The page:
(CNN) — George Floyd‘s brother Philonise had a clear and pressing question for the Minneapolis Police chief on Sunday.
“I want to know if he’s going to get justice for my brother and arrest all the officers and convict them,” he told CNN.
That question regarding the legal fate of the four officers present during Floyd’s death will have vital national significance as widespread protests have continued across the country.
Derek Chauvin, the officer seen kneeling on Floyd’s neck for nearly nine minutes, was charged on Friday with third-degree murder and second-degree manslaughter. Still, three other officers on scene — Thomas Lane, J.A. Kueng and Tou Thao — have not been charged, despite the family’s and protesters’ wishes. All four were fired by Chief Medaria Arradondo last week after video of the incident sparked outrage.
“If that community wants to see the protests stop, this district attorney must step up and do their job,” NAACP President Derrick Johnson told CNN on Sunday. “It’s unfortunate it took so long to indict one person, but all three should be brought to justice.”
The decision is now in the hands of Minnesota Attorney General Keith Ellison, who was appointed Sunday by Gov. Tim Walz to take the lead in the case. Floyd’s family and the Minneapolis City Council had requested Ellison take over the case from Hennepin County Attorney Mike Freeman, CNN affiliate WCCO reported.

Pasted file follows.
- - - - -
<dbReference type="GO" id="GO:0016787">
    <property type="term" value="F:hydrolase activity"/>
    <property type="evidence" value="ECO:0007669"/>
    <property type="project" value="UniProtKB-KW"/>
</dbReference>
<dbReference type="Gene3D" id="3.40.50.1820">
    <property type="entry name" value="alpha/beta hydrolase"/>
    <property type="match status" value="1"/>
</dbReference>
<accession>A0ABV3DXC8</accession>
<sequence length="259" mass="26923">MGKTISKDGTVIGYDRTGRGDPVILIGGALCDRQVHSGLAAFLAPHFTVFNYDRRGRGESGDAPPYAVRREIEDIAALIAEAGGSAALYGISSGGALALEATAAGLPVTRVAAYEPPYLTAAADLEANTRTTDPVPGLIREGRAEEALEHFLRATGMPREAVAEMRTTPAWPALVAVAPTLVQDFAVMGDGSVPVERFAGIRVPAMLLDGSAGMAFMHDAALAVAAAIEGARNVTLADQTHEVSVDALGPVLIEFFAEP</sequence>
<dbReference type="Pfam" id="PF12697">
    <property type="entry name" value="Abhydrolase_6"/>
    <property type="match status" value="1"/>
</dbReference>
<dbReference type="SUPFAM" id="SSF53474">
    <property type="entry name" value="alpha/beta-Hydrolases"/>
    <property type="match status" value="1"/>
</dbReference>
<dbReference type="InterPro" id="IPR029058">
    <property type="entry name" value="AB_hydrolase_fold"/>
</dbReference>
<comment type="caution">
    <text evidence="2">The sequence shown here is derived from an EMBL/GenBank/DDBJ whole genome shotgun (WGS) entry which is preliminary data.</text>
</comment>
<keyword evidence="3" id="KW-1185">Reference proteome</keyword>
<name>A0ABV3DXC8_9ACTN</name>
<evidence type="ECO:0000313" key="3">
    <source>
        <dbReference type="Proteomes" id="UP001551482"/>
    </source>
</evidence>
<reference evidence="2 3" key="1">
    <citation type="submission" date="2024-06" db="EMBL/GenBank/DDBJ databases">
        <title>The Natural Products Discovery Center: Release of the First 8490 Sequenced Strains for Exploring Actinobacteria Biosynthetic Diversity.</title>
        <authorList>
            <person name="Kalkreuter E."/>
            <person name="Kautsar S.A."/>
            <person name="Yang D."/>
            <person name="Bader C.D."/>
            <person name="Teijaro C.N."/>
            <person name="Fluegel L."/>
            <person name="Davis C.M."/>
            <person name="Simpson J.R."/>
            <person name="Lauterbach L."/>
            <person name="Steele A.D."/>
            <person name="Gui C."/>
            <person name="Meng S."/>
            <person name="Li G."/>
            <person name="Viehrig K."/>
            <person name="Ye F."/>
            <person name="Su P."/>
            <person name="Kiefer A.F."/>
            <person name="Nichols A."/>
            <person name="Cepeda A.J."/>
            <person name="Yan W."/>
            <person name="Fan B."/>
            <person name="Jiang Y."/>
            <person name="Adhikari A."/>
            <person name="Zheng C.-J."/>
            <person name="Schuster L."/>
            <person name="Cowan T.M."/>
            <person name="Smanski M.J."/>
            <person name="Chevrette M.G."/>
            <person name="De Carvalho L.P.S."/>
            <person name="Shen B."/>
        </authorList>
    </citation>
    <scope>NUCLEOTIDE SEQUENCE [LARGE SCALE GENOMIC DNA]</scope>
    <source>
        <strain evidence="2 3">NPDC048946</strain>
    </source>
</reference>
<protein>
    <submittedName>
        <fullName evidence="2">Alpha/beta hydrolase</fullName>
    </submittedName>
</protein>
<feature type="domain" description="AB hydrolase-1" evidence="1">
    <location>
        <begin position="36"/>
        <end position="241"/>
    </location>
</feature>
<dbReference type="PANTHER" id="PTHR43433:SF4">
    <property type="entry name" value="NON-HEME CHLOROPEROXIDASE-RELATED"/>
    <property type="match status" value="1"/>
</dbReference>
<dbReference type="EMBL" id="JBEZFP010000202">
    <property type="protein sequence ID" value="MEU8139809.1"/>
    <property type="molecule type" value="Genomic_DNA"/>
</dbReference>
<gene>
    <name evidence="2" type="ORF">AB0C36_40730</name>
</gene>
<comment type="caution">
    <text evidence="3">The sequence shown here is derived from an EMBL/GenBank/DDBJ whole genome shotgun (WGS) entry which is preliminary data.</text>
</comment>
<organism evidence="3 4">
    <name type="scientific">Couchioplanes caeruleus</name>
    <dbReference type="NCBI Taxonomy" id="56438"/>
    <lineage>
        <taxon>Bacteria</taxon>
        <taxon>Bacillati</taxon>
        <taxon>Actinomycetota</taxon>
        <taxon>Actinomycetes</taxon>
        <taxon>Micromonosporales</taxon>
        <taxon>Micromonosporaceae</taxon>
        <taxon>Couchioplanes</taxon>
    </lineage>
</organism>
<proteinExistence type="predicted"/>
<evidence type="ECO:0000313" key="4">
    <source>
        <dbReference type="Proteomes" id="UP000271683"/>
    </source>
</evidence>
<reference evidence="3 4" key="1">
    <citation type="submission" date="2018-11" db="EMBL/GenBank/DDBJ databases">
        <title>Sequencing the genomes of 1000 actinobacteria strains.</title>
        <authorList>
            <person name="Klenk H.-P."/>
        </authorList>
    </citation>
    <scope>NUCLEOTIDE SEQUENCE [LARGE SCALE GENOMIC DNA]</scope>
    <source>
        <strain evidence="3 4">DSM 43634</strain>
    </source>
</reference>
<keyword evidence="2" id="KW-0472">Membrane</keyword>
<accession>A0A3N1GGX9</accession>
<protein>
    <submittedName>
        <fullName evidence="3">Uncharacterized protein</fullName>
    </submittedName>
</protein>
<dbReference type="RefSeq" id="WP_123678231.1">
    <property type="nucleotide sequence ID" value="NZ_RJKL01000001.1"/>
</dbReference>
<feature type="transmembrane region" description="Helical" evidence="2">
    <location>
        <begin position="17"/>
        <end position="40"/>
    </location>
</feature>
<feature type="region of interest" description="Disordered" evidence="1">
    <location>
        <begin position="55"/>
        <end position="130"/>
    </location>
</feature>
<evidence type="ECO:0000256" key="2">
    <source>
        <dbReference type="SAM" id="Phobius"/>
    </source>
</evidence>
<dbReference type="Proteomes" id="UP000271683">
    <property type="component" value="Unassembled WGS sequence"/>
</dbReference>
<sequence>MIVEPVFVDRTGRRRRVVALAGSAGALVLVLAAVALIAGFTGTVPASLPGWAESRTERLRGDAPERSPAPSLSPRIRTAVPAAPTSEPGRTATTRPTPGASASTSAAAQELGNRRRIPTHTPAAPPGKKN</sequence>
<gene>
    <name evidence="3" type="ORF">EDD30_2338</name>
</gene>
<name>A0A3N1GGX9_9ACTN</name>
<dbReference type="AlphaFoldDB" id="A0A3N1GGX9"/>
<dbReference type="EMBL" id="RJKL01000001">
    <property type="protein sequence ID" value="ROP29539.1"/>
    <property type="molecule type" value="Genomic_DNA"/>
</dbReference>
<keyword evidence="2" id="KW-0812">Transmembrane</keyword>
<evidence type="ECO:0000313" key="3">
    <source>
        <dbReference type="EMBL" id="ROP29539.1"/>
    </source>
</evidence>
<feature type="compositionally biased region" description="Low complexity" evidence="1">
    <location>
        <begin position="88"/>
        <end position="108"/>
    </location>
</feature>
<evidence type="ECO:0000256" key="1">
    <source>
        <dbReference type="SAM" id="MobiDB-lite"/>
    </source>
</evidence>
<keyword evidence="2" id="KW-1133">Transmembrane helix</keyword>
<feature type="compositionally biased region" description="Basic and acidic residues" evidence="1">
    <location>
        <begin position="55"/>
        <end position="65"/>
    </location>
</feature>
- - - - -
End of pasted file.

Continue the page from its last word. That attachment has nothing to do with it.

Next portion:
Ellison, a former Demoratic congressman, previously said that he had “every expectation” that charges will be filed against the officers and that he hoped they’d come soon.
But on Monday, after taking over the case, he cautioned against a rush to judgement and said prosecutors will be careful and methodical in bringing charges.
“We are moving as expeditiously, quickly and effectively as we can,” he said. “But I need to protect this prosecution. I am not going to create a situation where somebody can say this was a rush to judgement.”
Police chief says officers were ‘complicit’
Ellison has said that any case against a police officer needs to be airtight given the difficulty of such prosecutions.
Police officers are rarely charged with crimes for violence against black men, and even in those rare cases, juries have repeatedly shown an unwillingness to convict. The list of such failed cases is long.